How is my pelvic floor connected to my hip pain? | Flodesk
Organ Movement & The Pelvic Floor
Our entire body is connected…
So tension anywhere in the system can cause disruption.
The pelvic floor (in a simplified version: the general area we sit on)is no different. It affects organ movement in so many ways. The pelvic floor not only helps to control the pelvic organs, but it also creates stability for the entire body.
The pelvic floor helps to balance out the pressure system inside the body so the organs can function and move optimally. It does this by being mobile in addition to strong, allowing for full 360 breathing.
Another thing that ties these two together is that pelvic floor disorders often come together with organ issues, examples:
1. Tight pelvic floor & poor bladder movement.
2. Hip pain from an imbalanced pelvic floor & small intestine adhesion.
Basically, it’s important to work on organs & pelvic floor health!
I take an external approach to work in this area in addition to improving organ movement. If a patient seems to have a more prominent pelvic floor issue (pelvic pain, incontinence) I have a few amazing pelvic floor specialists that I refer to for internal evaluation.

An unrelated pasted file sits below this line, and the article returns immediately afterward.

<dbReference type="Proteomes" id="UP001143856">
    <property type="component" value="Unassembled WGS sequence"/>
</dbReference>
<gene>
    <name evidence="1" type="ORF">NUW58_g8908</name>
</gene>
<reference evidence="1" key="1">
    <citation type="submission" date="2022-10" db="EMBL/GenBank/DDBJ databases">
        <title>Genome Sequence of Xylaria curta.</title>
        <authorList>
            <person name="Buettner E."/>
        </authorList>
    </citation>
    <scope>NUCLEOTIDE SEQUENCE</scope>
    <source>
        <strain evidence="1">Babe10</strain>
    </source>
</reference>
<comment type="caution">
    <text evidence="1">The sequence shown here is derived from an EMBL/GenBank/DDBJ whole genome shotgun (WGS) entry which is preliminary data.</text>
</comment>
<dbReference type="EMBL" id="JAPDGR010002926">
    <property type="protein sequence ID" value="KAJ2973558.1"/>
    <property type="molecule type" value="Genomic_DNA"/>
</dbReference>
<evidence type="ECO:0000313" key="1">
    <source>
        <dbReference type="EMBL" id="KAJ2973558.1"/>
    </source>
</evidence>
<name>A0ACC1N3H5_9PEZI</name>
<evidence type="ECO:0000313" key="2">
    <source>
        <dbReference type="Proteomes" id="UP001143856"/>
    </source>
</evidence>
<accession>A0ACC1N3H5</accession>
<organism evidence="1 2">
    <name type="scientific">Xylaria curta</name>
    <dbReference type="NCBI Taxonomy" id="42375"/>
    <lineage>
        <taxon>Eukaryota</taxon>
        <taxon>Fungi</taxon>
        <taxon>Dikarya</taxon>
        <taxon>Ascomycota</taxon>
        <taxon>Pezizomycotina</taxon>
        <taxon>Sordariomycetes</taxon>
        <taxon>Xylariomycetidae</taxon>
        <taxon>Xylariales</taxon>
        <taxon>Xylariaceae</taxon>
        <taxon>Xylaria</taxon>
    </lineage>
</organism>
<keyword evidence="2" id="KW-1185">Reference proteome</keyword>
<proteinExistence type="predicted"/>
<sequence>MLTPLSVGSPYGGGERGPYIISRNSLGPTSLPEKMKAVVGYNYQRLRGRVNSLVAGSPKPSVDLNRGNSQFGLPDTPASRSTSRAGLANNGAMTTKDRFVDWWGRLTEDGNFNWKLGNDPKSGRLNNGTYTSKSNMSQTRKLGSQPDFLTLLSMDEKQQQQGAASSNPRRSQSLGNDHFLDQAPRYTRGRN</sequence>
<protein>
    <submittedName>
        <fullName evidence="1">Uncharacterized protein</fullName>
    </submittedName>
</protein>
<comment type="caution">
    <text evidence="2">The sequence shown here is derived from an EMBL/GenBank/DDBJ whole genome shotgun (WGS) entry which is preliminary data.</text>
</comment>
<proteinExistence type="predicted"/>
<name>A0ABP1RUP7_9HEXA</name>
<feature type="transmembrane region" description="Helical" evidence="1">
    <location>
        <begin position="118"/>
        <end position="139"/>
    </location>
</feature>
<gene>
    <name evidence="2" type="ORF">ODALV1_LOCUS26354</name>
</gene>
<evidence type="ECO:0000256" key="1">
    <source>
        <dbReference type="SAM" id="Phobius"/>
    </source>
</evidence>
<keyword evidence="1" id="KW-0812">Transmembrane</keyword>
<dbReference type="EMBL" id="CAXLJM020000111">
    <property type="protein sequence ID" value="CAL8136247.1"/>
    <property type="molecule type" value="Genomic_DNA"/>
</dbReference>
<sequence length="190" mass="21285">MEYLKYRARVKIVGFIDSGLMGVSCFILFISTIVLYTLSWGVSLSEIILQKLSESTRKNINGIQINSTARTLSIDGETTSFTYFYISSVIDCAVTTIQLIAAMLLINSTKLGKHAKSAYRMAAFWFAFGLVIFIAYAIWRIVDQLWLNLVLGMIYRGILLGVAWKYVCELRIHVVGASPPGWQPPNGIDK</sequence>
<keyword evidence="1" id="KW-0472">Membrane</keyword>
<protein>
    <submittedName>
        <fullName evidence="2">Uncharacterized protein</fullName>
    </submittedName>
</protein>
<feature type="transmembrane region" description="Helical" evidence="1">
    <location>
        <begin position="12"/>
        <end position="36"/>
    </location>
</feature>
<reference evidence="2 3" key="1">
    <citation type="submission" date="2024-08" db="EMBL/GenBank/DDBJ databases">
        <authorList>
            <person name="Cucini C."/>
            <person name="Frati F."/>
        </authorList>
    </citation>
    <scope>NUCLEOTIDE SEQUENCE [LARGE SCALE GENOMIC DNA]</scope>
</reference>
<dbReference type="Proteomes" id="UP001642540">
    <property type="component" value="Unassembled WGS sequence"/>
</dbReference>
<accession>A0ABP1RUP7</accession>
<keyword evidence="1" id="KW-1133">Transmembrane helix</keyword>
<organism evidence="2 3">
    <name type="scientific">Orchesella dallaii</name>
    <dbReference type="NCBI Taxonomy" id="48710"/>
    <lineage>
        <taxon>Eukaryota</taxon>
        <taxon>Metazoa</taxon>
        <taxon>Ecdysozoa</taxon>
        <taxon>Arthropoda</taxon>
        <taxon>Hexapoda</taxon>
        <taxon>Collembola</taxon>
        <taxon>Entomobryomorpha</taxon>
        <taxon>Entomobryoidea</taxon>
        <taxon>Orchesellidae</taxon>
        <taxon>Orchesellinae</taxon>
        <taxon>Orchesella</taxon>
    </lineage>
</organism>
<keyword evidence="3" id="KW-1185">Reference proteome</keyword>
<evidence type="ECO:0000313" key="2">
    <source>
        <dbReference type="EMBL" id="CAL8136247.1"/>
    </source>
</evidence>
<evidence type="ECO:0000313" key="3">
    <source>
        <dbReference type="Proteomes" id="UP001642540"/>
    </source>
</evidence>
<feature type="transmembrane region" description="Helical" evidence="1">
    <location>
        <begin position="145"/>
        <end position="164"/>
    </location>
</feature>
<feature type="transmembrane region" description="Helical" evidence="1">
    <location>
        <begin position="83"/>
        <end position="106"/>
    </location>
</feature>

The 2 ways I usually address the pelvic floor in the clinic are:
1. Working on the bladder like the image here (above), from above the pubic bones and also through the opening in the pelvis where some of the pelvic floor muscles are located.
2. Working the fascial connection of the pelvic floor, with the patient sitting on my hands and my hands in contact with the sits bones.
And sometimes another organ far away like the liver or heart are causing the pelvic floor issues!
As you know, we love self-care over here, so of course, there are many ways we can work on our own pelvic floors.
Here are a few common ones:
360 breathing, allowing the area between your legs to relax down on the inhale
Seated on towel/yoga mat for muscle release with 360 breathing
Seated on a small yoga tune-up ball with 360 breathing